What’s in a name? Proud families carry favorite relatives’ names down through generations. Others will honor entertainers or characters from books, even sports heroes. How did you choose the names for your children?
For me, this definitely is a tough and critical issue. A name is more than just a couple of pretty – sounding words, it is something that constitutes the beginning of a someone’s life. It can not be trivial or easily forgotten. It identifies a person from his birth unto the grave. And there is no “Rename” menu in your child’s birth certificate either, believe me…
I came up with my daughter’s name ( she is actually a second child in the family ) before I found one for my firstborn son. No special reason, really. It just so happened in one of my pre – marital aimless conversations with my wife that had our first kid is a daughter, then it would be wonderful to name her Imogen.
Why, then, she would be an Imogen ? First of all, I wanted a name that sounds “learned”. I wanted a name that no ignoramuses who never read any books could find. That being the case, the next criteria would be the way it sounds and its meanings. I mean, while you would find the name Mephistopheles in Faust, it would certainly not be a strong contender for your child’s name, wouldn’t it ? Here, Imogen and Antigone sprang to mind. Antigone has a definite ring of ivory tower in it as fewer people read Sophocles than Shakespeare. But Imogen has a very strong nuance of meaning. A tough choice, to say the least.
It was finally decided on the third’s criteria application : While it needs to have an educated air, I also wanted it to be hip enough to be used by other people every ten years or so, so to speak. I don’t want a name that makes my offspring’s life difficult. I remember that one of my elementary friend’s name was Aristoteles. A great name indeed, but so ancient that he was left feeling alienated and disconnected from the Michaels and Johns of the school. How would I tackle this seemingly insurmountable dilemma ? Easy. I just took the two candidates and scan the real – life applications of them. Imogen quickly outpaced Antigone as my strongest nominee. There was seemingly no influential Antigone in history, but Imogen Heap and Imogen Bailey quickly leapt out from memory. Here then it was decided. Imogen was so perfect by being rare enough to be a jewel, yet not an endangered species of name to make my child feels like a prehistorical human being.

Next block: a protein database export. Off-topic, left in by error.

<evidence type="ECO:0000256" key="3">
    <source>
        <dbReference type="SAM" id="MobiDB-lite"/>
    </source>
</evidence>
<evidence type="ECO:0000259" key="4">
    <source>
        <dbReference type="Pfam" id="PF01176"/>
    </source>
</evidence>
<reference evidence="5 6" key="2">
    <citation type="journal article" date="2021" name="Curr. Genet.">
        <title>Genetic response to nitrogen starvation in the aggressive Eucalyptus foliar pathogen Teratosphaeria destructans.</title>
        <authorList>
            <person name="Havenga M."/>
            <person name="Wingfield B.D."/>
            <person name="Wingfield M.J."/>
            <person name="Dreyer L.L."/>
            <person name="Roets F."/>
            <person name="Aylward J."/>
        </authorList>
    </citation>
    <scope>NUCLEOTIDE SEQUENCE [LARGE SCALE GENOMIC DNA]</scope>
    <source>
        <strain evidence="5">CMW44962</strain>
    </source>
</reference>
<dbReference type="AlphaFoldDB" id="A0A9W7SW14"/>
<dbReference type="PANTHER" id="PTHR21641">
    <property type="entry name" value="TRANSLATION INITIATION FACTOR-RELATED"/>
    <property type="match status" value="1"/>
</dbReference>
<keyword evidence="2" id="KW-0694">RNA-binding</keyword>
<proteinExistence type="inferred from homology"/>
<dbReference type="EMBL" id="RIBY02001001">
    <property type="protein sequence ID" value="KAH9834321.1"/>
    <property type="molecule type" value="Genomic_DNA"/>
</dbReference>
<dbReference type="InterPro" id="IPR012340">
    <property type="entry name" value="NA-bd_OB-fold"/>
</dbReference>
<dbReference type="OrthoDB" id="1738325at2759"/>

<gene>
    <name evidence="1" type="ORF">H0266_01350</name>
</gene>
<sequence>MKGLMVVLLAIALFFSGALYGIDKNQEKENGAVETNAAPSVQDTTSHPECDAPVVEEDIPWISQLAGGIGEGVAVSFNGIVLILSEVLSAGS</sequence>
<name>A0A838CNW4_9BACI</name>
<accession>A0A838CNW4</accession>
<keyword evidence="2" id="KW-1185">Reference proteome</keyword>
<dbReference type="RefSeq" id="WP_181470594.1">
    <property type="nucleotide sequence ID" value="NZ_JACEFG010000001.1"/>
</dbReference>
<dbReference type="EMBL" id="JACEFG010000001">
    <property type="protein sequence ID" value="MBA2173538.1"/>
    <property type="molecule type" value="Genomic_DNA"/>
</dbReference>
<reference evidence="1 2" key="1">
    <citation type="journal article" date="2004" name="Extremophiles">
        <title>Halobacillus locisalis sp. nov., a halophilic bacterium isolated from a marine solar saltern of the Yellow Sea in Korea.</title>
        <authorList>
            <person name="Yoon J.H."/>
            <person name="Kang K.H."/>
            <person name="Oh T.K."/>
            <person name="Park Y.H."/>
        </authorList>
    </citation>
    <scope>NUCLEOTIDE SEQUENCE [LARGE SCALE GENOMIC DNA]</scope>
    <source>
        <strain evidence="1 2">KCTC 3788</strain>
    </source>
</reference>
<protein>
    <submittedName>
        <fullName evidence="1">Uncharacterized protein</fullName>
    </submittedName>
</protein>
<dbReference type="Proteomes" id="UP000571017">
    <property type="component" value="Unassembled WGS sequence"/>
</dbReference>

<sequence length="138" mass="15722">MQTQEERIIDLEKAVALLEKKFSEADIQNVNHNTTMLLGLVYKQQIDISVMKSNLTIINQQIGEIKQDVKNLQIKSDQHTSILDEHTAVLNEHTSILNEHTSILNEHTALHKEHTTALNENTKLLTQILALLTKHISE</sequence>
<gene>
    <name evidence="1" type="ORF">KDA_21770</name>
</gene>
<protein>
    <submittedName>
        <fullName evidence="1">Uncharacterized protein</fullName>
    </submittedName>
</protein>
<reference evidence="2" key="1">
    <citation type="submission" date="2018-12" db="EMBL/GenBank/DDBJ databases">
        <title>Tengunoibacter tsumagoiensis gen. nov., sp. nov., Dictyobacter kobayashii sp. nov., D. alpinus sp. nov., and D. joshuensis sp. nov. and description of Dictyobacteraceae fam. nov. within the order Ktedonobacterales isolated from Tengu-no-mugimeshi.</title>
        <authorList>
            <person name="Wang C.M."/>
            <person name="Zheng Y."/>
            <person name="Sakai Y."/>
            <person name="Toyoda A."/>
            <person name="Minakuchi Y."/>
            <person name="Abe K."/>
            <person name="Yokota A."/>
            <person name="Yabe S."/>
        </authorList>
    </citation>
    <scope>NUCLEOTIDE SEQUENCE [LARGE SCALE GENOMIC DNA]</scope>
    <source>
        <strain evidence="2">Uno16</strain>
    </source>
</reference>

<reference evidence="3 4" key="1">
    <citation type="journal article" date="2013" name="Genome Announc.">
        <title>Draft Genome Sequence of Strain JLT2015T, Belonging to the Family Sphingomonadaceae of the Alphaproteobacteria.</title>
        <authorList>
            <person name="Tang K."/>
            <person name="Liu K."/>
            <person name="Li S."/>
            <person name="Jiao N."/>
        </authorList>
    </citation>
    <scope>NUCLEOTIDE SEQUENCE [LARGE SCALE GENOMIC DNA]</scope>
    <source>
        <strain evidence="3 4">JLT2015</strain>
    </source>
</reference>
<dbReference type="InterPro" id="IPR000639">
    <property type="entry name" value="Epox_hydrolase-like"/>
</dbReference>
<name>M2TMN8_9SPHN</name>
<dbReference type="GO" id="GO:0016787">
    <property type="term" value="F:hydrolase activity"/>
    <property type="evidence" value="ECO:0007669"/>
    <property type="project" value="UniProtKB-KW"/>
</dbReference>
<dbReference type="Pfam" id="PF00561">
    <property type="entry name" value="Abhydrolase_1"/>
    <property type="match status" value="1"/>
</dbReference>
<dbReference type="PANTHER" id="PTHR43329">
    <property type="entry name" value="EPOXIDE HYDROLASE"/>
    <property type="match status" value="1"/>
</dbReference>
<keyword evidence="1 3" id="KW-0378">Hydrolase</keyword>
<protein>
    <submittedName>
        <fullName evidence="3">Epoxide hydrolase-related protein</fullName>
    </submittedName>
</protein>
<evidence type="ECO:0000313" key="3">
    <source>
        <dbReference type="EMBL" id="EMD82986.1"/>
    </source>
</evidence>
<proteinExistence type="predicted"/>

Next came the matter of Christian name and family name. As unworthy as I may be a man, I still want my children to have a Biblical name. I want them to have a legacy to live by. An inspiration that hopefully will burn them enough to keep them going when they want to quit. Applying similar criteria, I easily picked Zipporah ( It may be noted that this took place after my son was born, while Imogen was picked long beforehand ). In case you don’t know, she’s an unsung gem of Old Testament when once, as Moses’ wife, she saved him from being killed by God himself.
Now, family name is a very different matter. If you read this writing at all, then I imagine you already know that my mind doesn’t work like most people’s. I do not want my children to carry my family name. I want them to start their own. And there’s nothing better than an adjective for a family name. As a choice, “Divine” may be questioned as I myself sometimes find it being overused, and worse, misplaced. However, I couldn’t find the same connotation in any other word, thus it was chosen. I also liked the idea that a family called The Divines will be a fresh beacon in this male – chauvinistic world of family names. And the rest is history……..
So there you go, Angel, your name is Zipporah Imogen Divine. Live on, fly strong and show the world that your name is there for a reason…..